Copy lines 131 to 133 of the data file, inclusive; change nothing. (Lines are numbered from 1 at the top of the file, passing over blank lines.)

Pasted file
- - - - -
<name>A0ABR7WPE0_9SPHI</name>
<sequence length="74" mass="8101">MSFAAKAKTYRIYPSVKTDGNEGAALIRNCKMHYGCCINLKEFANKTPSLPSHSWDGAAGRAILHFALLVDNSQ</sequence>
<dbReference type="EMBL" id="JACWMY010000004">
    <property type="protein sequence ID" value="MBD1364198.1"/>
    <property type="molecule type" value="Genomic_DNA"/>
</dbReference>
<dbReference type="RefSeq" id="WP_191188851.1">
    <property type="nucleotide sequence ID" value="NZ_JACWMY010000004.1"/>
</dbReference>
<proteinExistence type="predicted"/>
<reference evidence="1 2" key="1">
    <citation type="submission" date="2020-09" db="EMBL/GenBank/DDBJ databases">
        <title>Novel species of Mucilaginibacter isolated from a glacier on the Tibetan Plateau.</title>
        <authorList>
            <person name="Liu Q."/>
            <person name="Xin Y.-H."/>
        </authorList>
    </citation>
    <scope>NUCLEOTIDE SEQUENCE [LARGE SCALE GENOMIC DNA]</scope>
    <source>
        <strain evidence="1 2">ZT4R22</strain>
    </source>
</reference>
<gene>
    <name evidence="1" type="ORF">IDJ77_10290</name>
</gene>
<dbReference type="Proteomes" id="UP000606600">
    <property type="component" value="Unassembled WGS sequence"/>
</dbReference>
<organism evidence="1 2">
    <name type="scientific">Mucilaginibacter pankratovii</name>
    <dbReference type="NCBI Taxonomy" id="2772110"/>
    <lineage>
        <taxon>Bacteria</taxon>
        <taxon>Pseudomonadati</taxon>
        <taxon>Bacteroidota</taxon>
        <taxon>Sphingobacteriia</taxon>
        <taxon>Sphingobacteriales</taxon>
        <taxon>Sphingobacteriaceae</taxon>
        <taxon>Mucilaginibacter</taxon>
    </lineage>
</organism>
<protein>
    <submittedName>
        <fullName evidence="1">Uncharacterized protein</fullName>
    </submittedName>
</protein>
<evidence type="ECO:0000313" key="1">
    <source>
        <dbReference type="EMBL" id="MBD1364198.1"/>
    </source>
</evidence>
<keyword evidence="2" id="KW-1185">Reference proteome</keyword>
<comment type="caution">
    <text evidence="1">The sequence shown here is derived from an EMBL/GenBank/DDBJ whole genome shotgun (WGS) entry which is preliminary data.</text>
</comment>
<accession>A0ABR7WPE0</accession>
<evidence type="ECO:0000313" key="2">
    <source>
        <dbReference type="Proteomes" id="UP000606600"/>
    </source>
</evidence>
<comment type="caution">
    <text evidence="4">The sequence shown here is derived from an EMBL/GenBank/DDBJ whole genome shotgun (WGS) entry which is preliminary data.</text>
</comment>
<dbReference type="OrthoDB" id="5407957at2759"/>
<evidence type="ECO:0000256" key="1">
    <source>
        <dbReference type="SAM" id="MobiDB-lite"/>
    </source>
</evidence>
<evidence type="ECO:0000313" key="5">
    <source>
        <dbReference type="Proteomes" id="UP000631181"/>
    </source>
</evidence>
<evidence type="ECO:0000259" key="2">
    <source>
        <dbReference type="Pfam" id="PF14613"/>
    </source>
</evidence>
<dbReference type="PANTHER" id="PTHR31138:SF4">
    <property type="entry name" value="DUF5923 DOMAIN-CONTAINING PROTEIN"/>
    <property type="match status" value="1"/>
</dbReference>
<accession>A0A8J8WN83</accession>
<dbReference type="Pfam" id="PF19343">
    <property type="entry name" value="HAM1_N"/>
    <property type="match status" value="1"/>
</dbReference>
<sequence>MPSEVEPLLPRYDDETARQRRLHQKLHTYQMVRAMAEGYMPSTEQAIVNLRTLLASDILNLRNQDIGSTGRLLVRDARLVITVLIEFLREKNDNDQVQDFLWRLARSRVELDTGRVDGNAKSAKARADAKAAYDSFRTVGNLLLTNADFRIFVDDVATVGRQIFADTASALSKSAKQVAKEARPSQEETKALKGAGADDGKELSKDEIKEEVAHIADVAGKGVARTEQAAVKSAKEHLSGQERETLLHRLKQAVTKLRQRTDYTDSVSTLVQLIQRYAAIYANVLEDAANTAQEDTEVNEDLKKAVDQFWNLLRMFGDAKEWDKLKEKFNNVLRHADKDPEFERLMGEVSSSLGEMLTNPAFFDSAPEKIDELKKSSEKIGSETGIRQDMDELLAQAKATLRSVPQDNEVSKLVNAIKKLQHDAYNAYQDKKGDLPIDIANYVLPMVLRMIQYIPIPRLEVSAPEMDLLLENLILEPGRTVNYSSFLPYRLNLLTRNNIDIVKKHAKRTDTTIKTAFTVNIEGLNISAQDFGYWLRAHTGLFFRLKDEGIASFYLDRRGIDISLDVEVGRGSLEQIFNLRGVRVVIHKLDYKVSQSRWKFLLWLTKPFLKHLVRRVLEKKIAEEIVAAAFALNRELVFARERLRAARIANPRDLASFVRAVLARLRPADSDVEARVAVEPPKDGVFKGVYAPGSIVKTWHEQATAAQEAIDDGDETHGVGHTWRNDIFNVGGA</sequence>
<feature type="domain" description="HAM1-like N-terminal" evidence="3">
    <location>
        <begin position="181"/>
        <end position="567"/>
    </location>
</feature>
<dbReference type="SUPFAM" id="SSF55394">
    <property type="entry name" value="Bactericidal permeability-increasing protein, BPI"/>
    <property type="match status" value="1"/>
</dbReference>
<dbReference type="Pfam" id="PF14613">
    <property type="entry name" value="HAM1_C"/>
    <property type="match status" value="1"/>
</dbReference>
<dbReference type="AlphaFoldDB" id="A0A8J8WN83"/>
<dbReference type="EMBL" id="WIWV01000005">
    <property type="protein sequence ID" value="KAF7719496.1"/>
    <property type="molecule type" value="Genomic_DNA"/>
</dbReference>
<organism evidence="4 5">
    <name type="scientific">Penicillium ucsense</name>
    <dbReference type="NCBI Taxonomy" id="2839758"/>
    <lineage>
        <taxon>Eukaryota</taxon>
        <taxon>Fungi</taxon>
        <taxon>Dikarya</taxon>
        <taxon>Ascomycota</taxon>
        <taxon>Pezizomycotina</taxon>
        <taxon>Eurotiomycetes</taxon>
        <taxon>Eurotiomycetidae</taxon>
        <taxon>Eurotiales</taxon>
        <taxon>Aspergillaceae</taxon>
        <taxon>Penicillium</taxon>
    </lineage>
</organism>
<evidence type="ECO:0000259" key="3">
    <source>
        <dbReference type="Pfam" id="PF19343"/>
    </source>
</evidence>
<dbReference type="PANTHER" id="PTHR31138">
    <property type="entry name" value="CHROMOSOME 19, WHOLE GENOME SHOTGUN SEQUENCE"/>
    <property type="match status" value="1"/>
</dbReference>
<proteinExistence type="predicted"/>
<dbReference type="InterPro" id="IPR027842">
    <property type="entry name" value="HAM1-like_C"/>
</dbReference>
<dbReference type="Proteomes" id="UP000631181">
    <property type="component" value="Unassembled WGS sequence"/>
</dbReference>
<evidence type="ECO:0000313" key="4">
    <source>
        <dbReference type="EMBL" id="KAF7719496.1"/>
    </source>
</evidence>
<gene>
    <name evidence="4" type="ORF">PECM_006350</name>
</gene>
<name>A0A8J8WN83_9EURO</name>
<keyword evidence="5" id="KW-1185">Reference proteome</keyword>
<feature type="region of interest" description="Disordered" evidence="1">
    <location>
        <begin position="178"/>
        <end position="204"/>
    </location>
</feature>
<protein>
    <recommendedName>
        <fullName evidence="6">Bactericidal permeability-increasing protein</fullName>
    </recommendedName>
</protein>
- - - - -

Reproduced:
</evidence>
<dbReference type="PANTHER" id="PTHR31138">
    <property type="entry name" value="CHROMOSOME 19, WHOLE GENOME SHOTGUN SEQUENCE"/>